Below is a Comic Con dispatch from MAKE friend and film editor David Shuff.
The 2011 New York Comic Con was this past weekend at the Jacob Javits Convention Center in NYC, and every East Coast nerd worth their pocket protector was there. While superheroes, video games, toys, and all things anime were in abundance on the show floor, a few stalwart crafters were sprinkled in the mix, proudly displaying their handmade creations.
With each new creature, Daniela lets her scissors lead the way through the vinyl and sees what emerges, at which point she grabs the paint markers to fill in the rest; finishing off with several coats of lacquer. She was both thrilled and intimidated to be in the same area as Tara McPherson(!)—one of her favorite artists.
Jackie was working as an animator when he picked up a friend’s felting scraps and instantly fell in love. While selling his animation sketches at a convention, he displayed a handful of felt animals and was surprised to see them go like hotcakes. He now sells his creatures and DIY kits full time at conventions nationwide and on his website.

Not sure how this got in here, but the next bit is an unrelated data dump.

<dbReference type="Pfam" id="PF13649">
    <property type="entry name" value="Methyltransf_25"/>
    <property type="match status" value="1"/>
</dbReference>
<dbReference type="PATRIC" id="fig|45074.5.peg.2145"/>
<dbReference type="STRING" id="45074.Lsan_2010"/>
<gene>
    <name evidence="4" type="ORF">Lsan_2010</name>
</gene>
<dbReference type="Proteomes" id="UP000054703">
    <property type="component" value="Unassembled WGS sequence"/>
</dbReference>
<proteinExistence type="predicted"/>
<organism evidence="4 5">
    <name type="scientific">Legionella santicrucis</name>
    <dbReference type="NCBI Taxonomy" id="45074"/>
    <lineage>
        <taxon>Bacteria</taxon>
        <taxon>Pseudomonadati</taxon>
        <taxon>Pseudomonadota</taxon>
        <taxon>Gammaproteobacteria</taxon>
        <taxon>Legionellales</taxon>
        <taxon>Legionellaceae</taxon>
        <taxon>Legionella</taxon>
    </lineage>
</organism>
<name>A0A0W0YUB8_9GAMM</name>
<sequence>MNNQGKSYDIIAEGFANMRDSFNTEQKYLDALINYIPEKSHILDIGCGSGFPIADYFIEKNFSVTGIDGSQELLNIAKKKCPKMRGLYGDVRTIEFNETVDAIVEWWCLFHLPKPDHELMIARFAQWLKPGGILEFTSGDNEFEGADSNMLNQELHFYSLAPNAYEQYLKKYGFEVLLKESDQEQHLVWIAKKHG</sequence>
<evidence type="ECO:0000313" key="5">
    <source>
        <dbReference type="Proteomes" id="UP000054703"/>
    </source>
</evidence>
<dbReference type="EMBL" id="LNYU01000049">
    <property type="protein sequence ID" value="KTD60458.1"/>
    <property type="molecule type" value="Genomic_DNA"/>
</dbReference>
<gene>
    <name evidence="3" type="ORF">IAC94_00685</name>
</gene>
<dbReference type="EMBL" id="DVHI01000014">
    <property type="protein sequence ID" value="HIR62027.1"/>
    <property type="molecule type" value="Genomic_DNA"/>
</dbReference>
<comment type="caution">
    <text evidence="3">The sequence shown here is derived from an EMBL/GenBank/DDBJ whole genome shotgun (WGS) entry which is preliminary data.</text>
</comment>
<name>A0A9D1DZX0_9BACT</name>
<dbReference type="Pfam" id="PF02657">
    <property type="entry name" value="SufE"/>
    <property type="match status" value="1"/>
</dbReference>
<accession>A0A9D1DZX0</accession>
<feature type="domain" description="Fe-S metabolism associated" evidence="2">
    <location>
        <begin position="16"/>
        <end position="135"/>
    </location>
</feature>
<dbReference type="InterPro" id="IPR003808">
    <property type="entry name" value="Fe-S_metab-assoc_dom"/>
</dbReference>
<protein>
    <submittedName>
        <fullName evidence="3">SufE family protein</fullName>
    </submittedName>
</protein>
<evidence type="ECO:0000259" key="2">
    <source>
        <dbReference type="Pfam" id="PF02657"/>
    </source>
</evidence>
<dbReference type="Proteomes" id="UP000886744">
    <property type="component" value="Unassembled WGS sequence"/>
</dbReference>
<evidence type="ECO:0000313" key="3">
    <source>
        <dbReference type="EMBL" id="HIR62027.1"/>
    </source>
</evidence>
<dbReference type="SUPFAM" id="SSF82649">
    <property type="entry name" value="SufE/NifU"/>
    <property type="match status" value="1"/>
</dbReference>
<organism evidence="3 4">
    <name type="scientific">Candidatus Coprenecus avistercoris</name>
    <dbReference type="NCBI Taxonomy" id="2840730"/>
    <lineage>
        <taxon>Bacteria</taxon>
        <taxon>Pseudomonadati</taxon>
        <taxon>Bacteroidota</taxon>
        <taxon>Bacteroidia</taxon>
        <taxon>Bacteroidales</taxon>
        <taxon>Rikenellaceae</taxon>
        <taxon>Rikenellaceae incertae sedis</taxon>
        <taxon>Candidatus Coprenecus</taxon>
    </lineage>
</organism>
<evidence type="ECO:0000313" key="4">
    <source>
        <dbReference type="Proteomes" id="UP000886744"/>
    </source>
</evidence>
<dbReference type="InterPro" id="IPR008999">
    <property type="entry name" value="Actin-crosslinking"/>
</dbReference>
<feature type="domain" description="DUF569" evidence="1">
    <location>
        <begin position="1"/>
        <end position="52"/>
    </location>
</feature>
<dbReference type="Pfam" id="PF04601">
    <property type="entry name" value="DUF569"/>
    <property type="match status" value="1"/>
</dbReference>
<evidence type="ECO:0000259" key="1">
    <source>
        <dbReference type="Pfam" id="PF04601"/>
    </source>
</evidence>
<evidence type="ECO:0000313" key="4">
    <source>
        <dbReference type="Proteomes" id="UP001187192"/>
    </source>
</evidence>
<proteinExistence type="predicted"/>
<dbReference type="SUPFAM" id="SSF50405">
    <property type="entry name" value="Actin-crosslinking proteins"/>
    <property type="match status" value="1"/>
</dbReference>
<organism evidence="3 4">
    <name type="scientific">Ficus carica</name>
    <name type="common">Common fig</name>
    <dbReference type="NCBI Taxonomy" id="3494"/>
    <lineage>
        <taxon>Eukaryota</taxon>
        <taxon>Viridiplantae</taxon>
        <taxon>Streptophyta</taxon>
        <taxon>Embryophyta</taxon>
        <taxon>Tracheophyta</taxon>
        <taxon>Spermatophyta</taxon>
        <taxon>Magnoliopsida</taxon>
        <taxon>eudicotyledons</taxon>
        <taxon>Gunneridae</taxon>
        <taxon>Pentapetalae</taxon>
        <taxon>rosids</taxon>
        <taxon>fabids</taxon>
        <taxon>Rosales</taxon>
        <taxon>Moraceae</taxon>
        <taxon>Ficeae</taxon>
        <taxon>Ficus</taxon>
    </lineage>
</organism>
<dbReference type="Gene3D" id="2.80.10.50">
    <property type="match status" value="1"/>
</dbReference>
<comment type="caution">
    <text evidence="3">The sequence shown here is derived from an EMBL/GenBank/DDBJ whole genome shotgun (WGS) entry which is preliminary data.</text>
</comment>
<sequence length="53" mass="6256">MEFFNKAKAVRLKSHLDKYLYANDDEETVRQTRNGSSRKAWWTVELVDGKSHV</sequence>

Anne Kirn found it perfectly natural to be at Comic Con given that she got started sewing her own anime costumes before transitioning into plush. Her only regret was that she couldn’t spend more time wandering the convention floor! Check out more plush as well as her amazing cosplay work.
Alicia also arrived at the New York Comic Con by way of cosplay. A few years ago she was at another anime convention and noticed that no one was combining her two favorite things – sushi and plush. In a eureka moment, she thought, “I can make this, and people will love it as much as I will!” Each of her delightful pieces is “hand rolled,” but she says it’s getting to the point where she needs to bring in more help to keep up with orders. Get your favorite roll or onigiri at her site, stuffedsushi.com
Equal parts crafter and maker, Glen admitted he felt a little out of place among the pop culture overload, but there was no question people were loving his flagship invention, the “gear ring” (video). A self-taught designer, he displayed various paper crafts as well as a tremendously impressive tank-tread coffee table. A less imposing tabletop version was also available.